The Fourth Circuit remanded Mascio because the hypothetical the ALJ posed to the VE - and the corresponding RFC assessment - did not include any mental limitations other than unskilled work, despite the fact that, at step three of the sequential evaluation, the ALJ determined that the claimant had moderate difficulties in maintaining concentration, persistence, or pace. 780 F.3d at 637-38. The Fourth Circuit specifically held that it “agree[s] with other circuits that an ALJ does not account for a claimant's limitations in concentration, persistence, and pace by restricting the hypothetical question to simple, routine tasks or unskilled work.” Id. at 638 (quoting Winschel v. Comm'r of Soc. Sec., 631 F.3d 1176, 1180 (11th Cir. 2011)) (internal quotation marks omitted). In so holding, the Fourth Circuit emphasized the distinction between the ability to perform simple tasks and the ability to stay on task, stating that “only the latter limitation would account for a claimant's limitation in concentration, persistence, or pace.” Id. Although the Fourth Circuit noted that the ALJ's error might have been cured by an explanation as to why the claimant's moderate difficulties in concentration, persistence, or pace did not translate into a limitation in the claimant's RFC, it held that absent such an explanation, remand was necessary. Id.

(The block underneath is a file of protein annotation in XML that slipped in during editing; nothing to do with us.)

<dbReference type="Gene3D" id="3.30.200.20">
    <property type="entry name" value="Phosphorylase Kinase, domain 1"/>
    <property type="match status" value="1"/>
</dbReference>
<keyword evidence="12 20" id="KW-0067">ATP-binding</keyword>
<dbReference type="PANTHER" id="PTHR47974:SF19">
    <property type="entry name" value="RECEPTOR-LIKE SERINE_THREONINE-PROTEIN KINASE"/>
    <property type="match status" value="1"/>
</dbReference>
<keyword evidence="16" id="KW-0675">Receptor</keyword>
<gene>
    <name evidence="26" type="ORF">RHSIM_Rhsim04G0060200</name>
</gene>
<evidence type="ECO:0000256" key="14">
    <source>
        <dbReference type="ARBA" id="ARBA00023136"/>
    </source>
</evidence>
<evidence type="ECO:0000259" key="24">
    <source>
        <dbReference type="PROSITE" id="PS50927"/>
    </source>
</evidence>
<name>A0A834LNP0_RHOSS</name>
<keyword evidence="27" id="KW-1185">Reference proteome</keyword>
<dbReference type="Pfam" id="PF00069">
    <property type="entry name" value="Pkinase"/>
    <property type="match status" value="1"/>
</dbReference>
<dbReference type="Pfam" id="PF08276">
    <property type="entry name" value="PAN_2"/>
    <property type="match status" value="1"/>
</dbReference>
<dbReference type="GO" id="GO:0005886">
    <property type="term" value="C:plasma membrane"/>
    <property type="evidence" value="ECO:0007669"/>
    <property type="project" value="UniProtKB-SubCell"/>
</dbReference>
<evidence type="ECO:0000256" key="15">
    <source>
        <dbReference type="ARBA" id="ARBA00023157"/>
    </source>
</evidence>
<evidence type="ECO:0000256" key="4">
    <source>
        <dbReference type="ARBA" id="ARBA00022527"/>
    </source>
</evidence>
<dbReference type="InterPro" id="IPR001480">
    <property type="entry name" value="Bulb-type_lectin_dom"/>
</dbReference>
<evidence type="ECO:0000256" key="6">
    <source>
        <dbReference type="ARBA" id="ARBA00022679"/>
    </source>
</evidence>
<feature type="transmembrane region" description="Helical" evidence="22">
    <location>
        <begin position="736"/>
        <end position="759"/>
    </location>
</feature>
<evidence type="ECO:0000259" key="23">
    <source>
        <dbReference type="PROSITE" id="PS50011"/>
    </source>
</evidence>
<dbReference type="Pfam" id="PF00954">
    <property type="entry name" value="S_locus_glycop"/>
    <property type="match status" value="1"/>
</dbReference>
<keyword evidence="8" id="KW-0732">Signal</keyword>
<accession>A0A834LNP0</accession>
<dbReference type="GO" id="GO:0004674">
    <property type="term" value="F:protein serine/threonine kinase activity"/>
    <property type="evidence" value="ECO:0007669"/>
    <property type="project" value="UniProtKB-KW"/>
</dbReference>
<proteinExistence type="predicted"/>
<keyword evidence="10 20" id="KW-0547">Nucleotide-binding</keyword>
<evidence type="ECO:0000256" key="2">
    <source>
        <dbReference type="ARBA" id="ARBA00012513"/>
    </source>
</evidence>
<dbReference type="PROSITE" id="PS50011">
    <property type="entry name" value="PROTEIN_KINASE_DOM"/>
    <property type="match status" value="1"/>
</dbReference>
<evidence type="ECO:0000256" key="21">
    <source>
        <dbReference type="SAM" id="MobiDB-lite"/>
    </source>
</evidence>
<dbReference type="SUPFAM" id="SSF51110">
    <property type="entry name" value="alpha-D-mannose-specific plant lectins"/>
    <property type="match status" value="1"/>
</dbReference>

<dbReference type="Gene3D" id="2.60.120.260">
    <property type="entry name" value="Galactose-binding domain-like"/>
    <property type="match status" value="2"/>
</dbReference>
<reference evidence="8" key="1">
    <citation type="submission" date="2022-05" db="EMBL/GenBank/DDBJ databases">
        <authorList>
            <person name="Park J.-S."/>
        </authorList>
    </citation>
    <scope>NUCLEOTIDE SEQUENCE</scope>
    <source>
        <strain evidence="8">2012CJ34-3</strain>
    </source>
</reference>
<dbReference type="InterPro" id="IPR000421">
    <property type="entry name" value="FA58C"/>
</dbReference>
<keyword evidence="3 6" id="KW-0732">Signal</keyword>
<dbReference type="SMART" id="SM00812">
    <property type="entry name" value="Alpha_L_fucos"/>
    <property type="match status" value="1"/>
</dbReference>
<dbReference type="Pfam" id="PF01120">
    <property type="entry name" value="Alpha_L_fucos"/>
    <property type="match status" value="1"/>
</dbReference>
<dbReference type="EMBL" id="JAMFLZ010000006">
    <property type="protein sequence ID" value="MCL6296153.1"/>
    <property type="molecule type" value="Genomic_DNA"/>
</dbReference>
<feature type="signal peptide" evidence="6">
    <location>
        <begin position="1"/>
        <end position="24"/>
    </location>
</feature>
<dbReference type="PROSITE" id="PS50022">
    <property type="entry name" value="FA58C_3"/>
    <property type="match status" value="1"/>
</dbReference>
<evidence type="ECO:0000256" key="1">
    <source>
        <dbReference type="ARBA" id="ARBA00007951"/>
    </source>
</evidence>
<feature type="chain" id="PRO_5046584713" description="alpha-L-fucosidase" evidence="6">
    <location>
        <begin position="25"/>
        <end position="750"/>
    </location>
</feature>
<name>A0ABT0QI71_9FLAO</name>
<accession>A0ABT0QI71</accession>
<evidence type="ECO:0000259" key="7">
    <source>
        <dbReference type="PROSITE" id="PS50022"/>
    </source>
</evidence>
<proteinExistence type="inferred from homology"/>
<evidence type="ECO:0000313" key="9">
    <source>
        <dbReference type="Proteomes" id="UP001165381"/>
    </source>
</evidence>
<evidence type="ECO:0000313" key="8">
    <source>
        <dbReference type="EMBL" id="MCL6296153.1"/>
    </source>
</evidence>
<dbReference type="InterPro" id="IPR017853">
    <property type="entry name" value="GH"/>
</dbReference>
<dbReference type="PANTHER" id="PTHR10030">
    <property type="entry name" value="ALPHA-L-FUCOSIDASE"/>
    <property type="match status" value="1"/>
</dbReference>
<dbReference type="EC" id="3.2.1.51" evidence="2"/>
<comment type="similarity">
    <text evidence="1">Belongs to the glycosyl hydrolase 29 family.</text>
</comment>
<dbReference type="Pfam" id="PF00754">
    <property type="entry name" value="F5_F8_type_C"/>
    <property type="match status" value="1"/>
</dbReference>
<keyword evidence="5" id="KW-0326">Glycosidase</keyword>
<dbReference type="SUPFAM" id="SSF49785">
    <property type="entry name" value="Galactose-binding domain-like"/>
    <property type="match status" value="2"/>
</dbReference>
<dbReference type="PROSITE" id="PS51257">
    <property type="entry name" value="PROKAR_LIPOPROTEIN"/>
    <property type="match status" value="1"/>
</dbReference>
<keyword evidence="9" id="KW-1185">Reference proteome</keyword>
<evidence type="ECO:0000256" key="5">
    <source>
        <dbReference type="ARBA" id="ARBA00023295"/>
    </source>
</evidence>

Here, the ALJ cited to medical evidence supporting the conclusion that Mr. Jones has moderate limitations in concentration, persistence, or pace. (Tr. 16, 19). However, contrary to Mascio, the ALJ did not impose any RFC restriction to address the limitation. (Tr. 16) (limiting Mr. Jones only to “simple, routine and repetitive tasks”). Moreover, in questioning Mr. Jones about his prior work on an assembly line, the ALJ did not ask any questions regarding the job requirements for maintaining a particular pace, and did not explore whether more than occasional interaction with co-workers was required. To the contrary, the ALJ noted that in Mr. Jones's own testimony about his assembly line job, he stated that he was terminated because he “was told he was slowing down, ” id., which would indicate a potential issue with persistence and pace that might preclude him from sustaining a like position. Finally, when presented with a hypothetical including a restriction that the work environment be “free of fast paced production requirements, ” the VE did not identify the assembly line position as a potential job. (Tr. 53). Thus, in light of Mascio and the apparent discrepancy between the demands of Mr. Jones's past relevant ...